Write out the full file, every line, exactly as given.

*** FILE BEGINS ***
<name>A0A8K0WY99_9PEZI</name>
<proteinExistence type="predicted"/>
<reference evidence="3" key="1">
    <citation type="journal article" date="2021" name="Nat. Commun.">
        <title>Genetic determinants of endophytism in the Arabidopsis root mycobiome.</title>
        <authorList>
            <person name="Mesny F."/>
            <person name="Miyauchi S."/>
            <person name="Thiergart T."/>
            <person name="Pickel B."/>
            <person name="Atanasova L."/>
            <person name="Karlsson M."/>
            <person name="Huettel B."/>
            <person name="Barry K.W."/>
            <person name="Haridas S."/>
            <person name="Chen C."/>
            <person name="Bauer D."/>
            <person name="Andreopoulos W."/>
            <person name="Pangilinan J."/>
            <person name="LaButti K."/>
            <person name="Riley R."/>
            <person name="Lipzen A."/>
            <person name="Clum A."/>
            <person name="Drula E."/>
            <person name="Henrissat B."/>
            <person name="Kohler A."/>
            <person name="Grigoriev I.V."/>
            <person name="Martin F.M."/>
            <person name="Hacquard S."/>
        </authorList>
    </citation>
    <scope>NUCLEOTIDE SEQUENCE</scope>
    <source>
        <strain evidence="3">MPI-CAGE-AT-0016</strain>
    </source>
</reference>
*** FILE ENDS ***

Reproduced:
<name>A0A8K0WY99_9PEZI</name>
<proteinExistence type="predicted"/>
<reference evidence="3" key="1">
    <citation type="journal article" date="2021" name="Nat. Commun.">
        <title>Genetic determinants of endophytism in the Arabidopsis root mycobiome.</title>
        <authorList>
            <person name="Mesny F."/>
            <person name="Miyauchi S."/>
            <person name="Thiergart T."/>
            <person name="Pickel B."/>
            <person name="Atanasova L."/>
            <person name="Karlsson M."/>
            <person name="Huettel B."/>
            <person name="Barry K.W."/>
            <person name="Haridas S."/>
            <person name="Chen C."/>
            <person name="Bauer D."/>
            <person name="Andreopoulos W."/>
            <person name="Pangilinan J."/>
            <person name="LaButti K."/>
            <person name="Riley R."/>
            <person name="Lipzen A."/>
            <person name="Clum A."/>
            <person name="Drula E."/>
            <person name="Henrissat B."/>
            <person name="Kohler A."/>
            <person name="Grigoriev I.V."/>
            <person name="Martin F.M."/>
            <person name="Hacquard S."/>
        </authorList>
    </citation>
    <scope>NUCLEOTIDE SEQUENCE</scope>
    <source>
        <strain evidence="3">MPI-CAGE-AT-0016</strain>
    </source>
</reference>